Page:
6 Medical Facts on Microcephaly

It has received a lot of attention lately due to its connection to the Zika virus that is plaguing South America and even Florida (and now Southeast Asia), but microcephaly has been a known medical condition for long before these reports.

This condition affects infants, namely they are born with a much smaller than average head. There are some things the medical world knows about the condition that were discussed before the Zika link, so in honor of National Microcephaly Awareness Day on September 30th, let’s take a look at some facts…

1. Microcephaly Can Result from Malnutrition

A National Institutes of Health study posted way back in 1997 examined the relationship between microcephaly and malnutrition in Australian aboriginal babies. It focused on children under 2-years old brought to the Royal Darwin Hospital who were admitted to the facility for diarrhea in 1990 and 1991.

After assessing nutritional health (using World Health Organization criteria) along with birth weight and other factors, the conclusion was reached that lack of nutrition (referred to as wasting) is a driver of the condition, independent of stunted growth before birth.


2. There are Levels of Severity

The Centers for Disease Control and Prevention (CDC) notes that babies can have microcephaly and severe microcephaly. For instance, “severe microcephaly is a more serious, extreme form of this condition where a baby’s head is much smaller than expected,” explains the source.

The condition can be diagnosed before birth (late in the second trimester), but a doctor can also determine the condition after birth. The baby will be deemed to have microcephaly if head circumference is less than 2-standard deviations below average (or less than the 3rd-percentile), explains the CDC.


3. Lasting Cognitive Impacts of Microcephaly

The condition is related to the brain not being fully formed, so related complications can come with this. WebMD notes that aside from the telltale appearance, children with microcephaly can have balance problems, developmental delays (reaching milestones later), hearing loss, speech impediments and even seizures.

However, there are some of “mild” microcephaly where the only sign of the condition is a slightly smaller than normal head, adds the source. The head will grow as your child ages, but it will still be smaller than normal for their age. The related learning barriers don’t usually increase with age, and some children have normal intelligence.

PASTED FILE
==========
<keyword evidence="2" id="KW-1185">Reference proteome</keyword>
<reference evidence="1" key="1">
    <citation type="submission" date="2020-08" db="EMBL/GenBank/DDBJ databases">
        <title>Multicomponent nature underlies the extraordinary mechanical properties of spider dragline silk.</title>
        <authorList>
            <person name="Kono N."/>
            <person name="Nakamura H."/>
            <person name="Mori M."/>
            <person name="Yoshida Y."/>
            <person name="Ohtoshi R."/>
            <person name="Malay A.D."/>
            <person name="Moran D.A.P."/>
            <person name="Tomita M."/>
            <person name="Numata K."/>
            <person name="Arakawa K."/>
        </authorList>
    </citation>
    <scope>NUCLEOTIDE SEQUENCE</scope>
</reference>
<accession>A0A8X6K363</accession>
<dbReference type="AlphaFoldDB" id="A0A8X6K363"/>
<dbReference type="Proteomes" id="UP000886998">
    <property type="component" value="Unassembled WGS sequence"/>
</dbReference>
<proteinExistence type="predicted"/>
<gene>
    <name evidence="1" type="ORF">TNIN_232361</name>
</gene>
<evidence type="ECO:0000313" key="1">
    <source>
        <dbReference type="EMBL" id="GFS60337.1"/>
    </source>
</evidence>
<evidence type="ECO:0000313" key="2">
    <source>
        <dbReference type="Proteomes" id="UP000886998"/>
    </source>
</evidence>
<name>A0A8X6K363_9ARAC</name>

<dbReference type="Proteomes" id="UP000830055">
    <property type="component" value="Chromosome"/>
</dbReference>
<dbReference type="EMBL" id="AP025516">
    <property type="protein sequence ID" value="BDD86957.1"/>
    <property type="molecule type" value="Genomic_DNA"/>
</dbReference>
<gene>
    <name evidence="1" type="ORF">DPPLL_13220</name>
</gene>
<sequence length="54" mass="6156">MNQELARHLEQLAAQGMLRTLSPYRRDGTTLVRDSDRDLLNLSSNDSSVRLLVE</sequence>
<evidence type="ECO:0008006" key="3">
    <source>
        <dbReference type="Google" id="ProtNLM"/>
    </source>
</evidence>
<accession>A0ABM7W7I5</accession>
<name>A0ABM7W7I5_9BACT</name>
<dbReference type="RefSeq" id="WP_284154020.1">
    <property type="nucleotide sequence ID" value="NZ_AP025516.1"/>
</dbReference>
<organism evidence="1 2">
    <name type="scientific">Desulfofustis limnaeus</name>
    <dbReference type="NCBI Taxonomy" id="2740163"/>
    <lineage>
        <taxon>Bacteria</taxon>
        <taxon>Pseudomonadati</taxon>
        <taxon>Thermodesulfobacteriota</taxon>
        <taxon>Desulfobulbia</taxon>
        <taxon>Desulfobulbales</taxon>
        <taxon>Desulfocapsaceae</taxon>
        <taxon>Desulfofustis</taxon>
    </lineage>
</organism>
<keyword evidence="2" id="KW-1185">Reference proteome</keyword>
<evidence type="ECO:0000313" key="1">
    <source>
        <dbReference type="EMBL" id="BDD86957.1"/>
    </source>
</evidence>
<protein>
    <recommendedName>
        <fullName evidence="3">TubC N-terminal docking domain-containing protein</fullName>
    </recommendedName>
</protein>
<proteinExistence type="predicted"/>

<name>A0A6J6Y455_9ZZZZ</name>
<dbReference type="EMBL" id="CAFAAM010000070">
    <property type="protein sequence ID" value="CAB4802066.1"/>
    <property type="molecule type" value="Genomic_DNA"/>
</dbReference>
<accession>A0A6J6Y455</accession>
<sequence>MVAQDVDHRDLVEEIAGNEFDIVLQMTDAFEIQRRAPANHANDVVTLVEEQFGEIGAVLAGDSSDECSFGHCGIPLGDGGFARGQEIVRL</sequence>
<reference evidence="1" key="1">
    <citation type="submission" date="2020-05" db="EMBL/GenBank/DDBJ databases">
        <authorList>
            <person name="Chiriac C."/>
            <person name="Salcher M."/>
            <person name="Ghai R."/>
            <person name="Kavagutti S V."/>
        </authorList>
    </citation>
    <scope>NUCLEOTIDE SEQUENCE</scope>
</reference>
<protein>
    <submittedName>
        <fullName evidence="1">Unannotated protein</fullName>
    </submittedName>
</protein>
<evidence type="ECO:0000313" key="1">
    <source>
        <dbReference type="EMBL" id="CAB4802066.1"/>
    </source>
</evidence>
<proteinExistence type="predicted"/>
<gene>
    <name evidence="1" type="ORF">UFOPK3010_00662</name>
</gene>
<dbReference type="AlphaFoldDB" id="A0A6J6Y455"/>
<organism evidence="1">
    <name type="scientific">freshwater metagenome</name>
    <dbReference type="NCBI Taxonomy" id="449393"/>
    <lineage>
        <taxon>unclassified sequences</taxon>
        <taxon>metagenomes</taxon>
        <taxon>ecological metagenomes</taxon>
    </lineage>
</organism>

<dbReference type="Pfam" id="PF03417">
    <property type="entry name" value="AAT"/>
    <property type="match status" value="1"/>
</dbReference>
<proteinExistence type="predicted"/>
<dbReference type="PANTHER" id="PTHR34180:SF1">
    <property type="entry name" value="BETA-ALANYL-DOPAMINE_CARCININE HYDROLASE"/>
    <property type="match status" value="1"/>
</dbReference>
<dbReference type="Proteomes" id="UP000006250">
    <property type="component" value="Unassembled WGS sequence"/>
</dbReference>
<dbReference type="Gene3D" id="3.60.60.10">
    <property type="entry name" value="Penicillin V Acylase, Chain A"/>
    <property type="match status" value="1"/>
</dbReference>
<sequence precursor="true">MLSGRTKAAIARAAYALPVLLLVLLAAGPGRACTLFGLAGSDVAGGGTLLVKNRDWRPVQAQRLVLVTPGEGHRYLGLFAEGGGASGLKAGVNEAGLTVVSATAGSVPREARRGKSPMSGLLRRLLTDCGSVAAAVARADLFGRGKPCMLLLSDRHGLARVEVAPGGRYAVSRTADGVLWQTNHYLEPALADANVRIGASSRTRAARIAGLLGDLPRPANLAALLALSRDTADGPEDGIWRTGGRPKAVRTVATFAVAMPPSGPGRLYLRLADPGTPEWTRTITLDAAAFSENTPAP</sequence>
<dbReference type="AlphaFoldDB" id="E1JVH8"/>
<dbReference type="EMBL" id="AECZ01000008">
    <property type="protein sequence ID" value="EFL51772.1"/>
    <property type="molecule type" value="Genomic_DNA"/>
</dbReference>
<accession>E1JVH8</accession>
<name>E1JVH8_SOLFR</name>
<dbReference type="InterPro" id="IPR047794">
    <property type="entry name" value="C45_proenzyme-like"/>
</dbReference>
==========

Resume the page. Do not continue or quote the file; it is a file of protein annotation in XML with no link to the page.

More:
4. There are Ways to Lower Risks

Aside from health organizations telling pregnant women to stay away from areas where mosquitoes are known to pass Zika, there are other lifestyle choices you can make to minimize the risks, according to WebMD.

These behaviors include giving up alcohol and any drugs (check with your doctor about prescription drugs during pregnancy), and don’t change the kitty’s litter box when you’re expecting either due to risk of toxoplasmosis. Also wash your hands often and if you have to be around mosquitoes, use insect repellent.

mosquito zica

5. Microcephaly is Still Rare

While cases of the condition have spiked in Brazil over the past year, leading scientists to make the Zika virus connection, microcephaly is still quite rare overall worldwide.

While the number of suspected cases in Brazil hovered around 5,000 in April 2016 (the confirmed number is much lower according to sources), the CDC said in the U.S., the occurrence of microcephaly measured by state tracking systems is only around 2-babies per 10,000 births (up to 12 per 10,000).

zika brazil

6. There are Treatments, but No Cure

The Mayo Clinic notes that surgery for craniosynostosis (when the bones of the skull fuse prematurely during pregnancy) can help enlarge a baby’s head, but not necessarily for babies with microcephaly.

The focus is on therupeutic treatments to manage any neurological effects of the condition, as well as providing ongoing support services. Occupational therapy can assist with speech and cognitive functions, and medications can be administered to help reduce seizures, notes the clinic.


Jeff Hayward

Jeff Hayward

Jeff has more than 15 years of experience writing professionally about health, travel and the arts among other subjects. He continuously looks to improve his own overall health through exercise, diet and mindfulness. He is also a proud stay-at-home dad that loves taking photographs both professionally and as a hobby.